We are processing the material collected the former days since we are here in Siachilaba. From a far distance we hear the music being played in the shops at the road, often drowned by all sorts of bird-sounds and occasionally distracted through boats, ferries and canoes crossing or floating along the Zambezi river – right in front of our little huts we staying in.
What else could there be to wish for as for working place??? Okay, a bit more caffeine could help in certain moments…
Thanks to this great and hearty group of women we had an impressive, challenging and strange (in the best sense of the word) experience.
“Listening to the radio and drinking a lot of beer” sounds like an international response to national days. “We laid down our weapons” is part of it too, “the day when we obtained our freedom,” when “it’s fun to be 34,” “we are very happy about it,” and we are “happy and rejoicing” and “dancing a lot, that we forget that we will die.”
Beware of hippos at night: We are still not sure whether this advice – right at the entry at the place we will stay for almost the next 10 days – should either be exciting or rather terrifying …
Here they are – the great and mighty Victoria Falls. In their full power, which is reached – as we learnt – exactly in April and May. Advantage seeing them while they are carrying the highest level of water is clearly their imposing vigor and force. What could count as a disadvantage is the fact, that the spraying of the falls during this period makes it rather impossible to take photographs which aren’t as blurred as the ones posted here – as well as the fact of leaving the sight soaked till your bare skin – despite rain coats.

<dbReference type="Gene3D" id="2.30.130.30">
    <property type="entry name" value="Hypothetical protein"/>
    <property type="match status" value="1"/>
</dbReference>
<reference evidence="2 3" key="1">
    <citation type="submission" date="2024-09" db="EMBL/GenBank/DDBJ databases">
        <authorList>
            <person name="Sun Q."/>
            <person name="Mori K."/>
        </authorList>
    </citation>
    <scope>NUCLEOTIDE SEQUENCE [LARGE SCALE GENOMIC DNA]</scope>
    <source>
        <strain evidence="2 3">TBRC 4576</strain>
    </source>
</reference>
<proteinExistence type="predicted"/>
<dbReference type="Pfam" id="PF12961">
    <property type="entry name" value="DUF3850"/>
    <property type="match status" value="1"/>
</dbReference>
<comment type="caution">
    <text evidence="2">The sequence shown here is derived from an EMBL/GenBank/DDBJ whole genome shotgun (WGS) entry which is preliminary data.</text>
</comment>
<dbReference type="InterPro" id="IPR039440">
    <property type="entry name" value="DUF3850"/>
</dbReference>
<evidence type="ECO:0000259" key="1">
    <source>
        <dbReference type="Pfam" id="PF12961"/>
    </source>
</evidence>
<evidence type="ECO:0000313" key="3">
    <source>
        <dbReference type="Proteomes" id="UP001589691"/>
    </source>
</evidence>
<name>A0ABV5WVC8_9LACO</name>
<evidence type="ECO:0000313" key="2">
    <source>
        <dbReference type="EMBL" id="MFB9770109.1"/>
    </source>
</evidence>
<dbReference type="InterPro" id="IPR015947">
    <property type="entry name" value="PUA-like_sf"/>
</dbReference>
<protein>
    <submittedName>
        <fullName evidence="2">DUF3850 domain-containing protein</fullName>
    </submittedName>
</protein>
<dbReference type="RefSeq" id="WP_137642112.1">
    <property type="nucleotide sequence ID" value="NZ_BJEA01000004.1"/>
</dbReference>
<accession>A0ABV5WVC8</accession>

More to come. But for today, we call it a day. A beautiful day!
what to say… as a first photo published in our “travel-diary” we hoped to post an impressive image showing the Victoria Falls…
While we ourselves are still in the middle of getting ready for the trip, the radio-set is all set to be packed and sent to Zimbabwe!
“Everybody has a story to tell – its the matter of phrasing the right questions – which makes people sharing them.” This sentence was the closure of an insightful introduction on “Interview Techniques” held by Philippa Plochberger (coordinator and person in charge for training and education at Radio FRO) in our laboratory.
Workshop-session number one completed, a pile of homework ahead of us, as well as some more sessions before we head off to hopefully ask empathetic and skillful questions to get to listen to wonderful stories.
There are thousands of lovely templates out there, which have been our inspirational sources in designing the user-interface.
While some of us scanning through piles of background information Peter Kuthan from argezim handed out and mailed to us over the last months, others are trying to get the software running which can be seen as the “invisible” backbone of the interface (as in the final part which will be exhibited), still others are busy in assembling the parts of the project shaping user-interface.
Designed as an old-fashioned looking radio-set, without a receiving function though, the interface will enable an audience to switch manually through all narratives and anecdotes collected in a near future.
There are only a few weeks left until our departure. We are in the middle of “inhaling” all sorts of information, references as well as stories and anecdotes out there on Tonga Culture, on historical and contemporary facts about Zimbabwe and the people we are going to meet in a very near future. Running through, summarizing and expanding long lists of sources which give as an insight in what we might face and help us to prepare for a journey which leads us to Siachilaba, Binga, Bulawayo, Harare (ZIM) and a for a few days to Johannesburg (RSA). Continue reading